Steven Spielberg’s New Dream Doesn’t Involve Paramount

Steven Spielberg to leave Paramount

We reported a while back about how the relationship between Dreamworks and Paramount was hitting a rocky, desolate crossroads back in September. The surprising news was how civil and under-the-radar the major players were being about the whole ordeal. Now, it looks like the gloves are coming off, getting filled with bricks, and being put back on.

Steven Spielberg is openly seeking financial backing to the tune of $1 billion to make Dreamworks an essentially stand-alone company again. So, if you have any spare change or a cool billion burning a hole in your designer trousers, reach out and phone Spielberg’s home. So to speak.

The Great Bearded One also has his eye on Fox, Universal and Disney as possible bankrollers that could cough up a large enough offer to gain distribution rights to Dreamworks’ films.

This move is the big-business equivalent of you publicly telling your girlfriend that you’ll be looking for another person to date while still dating her. Spielberg might as well be using the Paramount faxing machine to send his resume to other companies. Rude, perhaps. Great business strategy, definitely.

Because Spielberg is a God among men in the industry, and because Dreamworks has been floating Paramount for several years now, he’s got the power to incite other studios to up the ante.

Dreamworks was founded by Spielberg alongside David Geffen and Jeffrey Katzenberg back in 1994 and sold to Viacom (via Paramount) in 2006. It didn’t take long for the relationship to sour.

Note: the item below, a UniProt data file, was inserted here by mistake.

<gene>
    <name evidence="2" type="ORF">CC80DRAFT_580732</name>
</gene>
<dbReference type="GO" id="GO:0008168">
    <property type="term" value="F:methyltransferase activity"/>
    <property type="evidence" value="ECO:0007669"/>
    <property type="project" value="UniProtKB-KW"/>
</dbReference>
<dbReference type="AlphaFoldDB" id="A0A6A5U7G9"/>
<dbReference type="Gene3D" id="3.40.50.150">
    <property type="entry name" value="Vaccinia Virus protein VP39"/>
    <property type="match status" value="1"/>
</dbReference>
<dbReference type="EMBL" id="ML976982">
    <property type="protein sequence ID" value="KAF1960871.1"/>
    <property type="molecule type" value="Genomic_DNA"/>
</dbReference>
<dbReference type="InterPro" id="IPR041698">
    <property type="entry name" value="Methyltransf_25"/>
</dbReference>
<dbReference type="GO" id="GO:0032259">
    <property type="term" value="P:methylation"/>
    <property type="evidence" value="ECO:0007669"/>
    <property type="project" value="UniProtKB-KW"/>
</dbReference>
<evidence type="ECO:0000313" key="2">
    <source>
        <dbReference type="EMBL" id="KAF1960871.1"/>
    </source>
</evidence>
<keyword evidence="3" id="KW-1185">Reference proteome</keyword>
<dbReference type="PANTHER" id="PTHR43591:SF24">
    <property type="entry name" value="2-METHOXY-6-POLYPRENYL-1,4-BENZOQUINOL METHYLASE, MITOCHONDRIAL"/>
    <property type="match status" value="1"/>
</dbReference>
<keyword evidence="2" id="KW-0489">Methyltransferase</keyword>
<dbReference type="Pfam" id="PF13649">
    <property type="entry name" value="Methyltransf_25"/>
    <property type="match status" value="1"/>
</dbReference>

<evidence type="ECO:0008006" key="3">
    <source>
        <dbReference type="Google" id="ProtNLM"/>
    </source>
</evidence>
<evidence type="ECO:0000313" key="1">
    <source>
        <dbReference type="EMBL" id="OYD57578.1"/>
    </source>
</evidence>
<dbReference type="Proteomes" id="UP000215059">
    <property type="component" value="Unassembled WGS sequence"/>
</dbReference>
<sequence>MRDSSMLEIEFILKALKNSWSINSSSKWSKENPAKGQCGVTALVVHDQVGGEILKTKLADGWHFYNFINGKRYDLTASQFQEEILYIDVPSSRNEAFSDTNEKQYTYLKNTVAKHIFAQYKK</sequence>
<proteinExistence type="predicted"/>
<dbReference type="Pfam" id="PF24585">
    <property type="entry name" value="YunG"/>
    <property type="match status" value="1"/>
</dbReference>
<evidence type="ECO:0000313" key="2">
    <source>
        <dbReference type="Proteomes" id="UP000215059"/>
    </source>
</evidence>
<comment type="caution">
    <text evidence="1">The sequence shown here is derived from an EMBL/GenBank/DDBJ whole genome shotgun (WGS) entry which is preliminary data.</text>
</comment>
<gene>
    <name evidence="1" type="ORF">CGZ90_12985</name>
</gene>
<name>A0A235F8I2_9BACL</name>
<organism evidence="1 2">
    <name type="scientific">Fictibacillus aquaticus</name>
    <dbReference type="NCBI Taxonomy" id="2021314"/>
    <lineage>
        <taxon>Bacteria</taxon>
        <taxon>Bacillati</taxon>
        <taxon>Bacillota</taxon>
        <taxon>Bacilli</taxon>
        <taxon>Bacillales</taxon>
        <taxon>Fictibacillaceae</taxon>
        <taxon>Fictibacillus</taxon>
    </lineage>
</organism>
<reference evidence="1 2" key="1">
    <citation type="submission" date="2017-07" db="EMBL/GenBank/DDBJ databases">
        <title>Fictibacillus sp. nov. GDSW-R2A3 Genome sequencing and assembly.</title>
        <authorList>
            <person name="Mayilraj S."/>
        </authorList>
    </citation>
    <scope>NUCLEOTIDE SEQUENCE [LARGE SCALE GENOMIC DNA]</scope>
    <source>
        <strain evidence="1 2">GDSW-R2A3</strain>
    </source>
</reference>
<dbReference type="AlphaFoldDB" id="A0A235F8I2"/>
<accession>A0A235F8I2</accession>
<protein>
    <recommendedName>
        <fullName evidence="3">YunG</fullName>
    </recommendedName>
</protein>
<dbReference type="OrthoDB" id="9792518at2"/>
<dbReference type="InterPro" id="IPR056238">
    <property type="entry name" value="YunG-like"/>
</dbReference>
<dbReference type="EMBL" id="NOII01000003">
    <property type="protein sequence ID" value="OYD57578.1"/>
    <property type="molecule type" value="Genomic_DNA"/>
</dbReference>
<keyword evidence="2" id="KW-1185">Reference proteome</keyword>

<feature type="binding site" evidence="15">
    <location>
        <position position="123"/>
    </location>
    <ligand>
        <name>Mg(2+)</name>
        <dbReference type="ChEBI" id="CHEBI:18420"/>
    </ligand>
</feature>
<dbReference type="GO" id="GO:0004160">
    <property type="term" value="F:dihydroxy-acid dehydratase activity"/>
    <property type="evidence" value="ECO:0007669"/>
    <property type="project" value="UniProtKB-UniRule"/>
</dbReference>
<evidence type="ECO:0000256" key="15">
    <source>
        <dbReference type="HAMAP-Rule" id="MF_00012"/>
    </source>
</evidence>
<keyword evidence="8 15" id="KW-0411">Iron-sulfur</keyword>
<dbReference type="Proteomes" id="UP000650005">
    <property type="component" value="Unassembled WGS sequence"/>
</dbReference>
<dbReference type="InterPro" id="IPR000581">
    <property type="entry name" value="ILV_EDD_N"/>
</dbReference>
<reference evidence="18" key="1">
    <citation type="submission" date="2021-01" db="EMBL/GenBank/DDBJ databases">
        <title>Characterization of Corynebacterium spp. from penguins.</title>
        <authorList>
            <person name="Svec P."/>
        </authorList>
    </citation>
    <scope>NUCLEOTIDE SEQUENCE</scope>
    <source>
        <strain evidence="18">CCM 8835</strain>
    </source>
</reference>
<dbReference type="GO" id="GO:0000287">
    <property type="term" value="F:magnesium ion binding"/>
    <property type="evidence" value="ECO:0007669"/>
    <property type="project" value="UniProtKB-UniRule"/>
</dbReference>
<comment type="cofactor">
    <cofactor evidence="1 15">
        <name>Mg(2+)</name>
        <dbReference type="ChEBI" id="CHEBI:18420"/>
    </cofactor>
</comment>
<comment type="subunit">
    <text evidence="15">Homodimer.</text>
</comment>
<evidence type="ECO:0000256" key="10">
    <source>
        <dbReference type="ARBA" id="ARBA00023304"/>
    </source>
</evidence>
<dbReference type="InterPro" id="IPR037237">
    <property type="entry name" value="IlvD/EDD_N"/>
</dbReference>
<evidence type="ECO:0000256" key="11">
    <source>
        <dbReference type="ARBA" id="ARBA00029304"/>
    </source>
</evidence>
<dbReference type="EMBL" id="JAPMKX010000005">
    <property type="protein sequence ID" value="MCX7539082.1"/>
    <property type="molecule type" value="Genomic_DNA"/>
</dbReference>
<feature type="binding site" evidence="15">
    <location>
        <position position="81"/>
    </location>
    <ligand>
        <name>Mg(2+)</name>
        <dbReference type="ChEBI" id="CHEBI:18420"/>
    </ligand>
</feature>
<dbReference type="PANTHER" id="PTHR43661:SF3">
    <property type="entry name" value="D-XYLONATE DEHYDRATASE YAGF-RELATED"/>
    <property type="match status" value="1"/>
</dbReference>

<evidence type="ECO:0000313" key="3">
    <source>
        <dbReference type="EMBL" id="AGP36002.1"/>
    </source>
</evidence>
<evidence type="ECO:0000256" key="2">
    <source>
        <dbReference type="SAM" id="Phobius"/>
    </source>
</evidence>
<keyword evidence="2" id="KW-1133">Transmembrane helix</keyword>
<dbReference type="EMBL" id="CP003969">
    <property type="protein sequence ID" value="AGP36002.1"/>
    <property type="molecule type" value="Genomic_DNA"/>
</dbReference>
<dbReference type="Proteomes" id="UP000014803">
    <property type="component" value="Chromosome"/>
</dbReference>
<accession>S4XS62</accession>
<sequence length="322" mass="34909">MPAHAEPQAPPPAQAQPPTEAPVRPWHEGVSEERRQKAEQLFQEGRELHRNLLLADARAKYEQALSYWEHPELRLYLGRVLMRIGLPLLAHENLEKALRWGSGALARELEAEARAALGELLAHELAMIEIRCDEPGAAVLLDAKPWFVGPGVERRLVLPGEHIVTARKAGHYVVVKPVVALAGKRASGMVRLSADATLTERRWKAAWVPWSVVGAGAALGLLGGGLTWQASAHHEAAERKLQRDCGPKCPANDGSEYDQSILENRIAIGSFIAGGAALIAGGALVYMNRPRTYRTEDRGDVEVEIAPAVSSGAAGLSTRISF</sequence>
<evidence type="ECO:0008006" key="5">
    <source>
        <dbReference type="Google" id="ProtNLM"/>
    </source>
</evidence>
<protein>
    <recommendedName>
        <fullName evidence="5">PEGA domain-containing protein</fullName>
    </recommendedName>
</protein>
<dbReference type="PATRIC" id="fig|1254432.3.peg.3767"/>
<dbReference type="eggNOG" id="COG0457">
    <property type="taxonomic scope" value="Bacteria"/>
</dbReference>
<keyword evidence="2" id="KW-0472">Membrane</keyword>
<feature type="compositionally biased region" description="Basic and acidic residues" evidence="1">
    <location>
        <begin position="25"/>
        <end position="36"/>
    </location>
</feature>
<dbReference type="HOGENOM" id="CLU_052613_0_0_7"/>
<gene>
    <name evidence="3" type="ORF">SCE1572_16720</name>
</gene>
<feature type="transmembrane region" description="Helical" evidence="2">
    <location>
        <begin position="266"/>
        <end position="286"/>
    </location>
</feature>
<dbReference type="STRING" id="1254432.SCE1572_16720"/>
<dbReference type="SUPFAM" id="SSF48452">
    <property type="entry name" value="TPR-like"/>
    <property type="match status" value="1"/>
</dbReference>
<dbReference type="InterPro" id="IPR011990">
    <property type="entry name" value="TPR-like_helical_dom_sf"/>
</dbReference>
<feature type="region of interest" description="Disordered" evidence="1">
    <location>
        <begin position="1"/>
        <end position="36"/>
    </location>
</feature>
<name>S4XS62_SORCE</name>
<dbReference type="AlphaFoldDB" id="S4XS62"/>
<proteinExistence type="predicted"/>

The old news is that everyone can get out of their contracts fairly cleanly. Of course, the question still to be answered is how the companies will divvy up current production contracts. Dreamworks does a ton of co-producing with Tristar and a few other entities, but they have a strong slate that’s either being co-produced by Paramount or exclusively distributed by them. Films like Shrek Goes Fourth, Shrek Five, and Transformers 2: Revenge of the Fallen.

That is, if the split ends up happening. Which is most likely will.

Without the split, Spielberg and company don’t really own the movies they’re making. Since Dreamworks is a subsidiary of Paramount Pictures, Spielberg is a director and producer, but ultimately lays no ownership claims to the films. Not even to the copyrighted name “Dreamworks SKG.”

Details aside, the only newish news is that what we predicted would happen back in September is actually, finally happening. Or at least the wheels are in motion for it.

When the wheels end up coming off completely, FSR will be there to let you know. Stay tuned.

Source: The Hollywood Reporter, which annoyingly refers to Paramount as “Par” fifteen times in one article.

A veteran of writing about movies for nearly a decade, Scott Beggs has been the Managing Editor of Film School Rejects since 2009. Despite speculation, he is not actually Walter Mathau's grandson. See? He can't even spell his name right.

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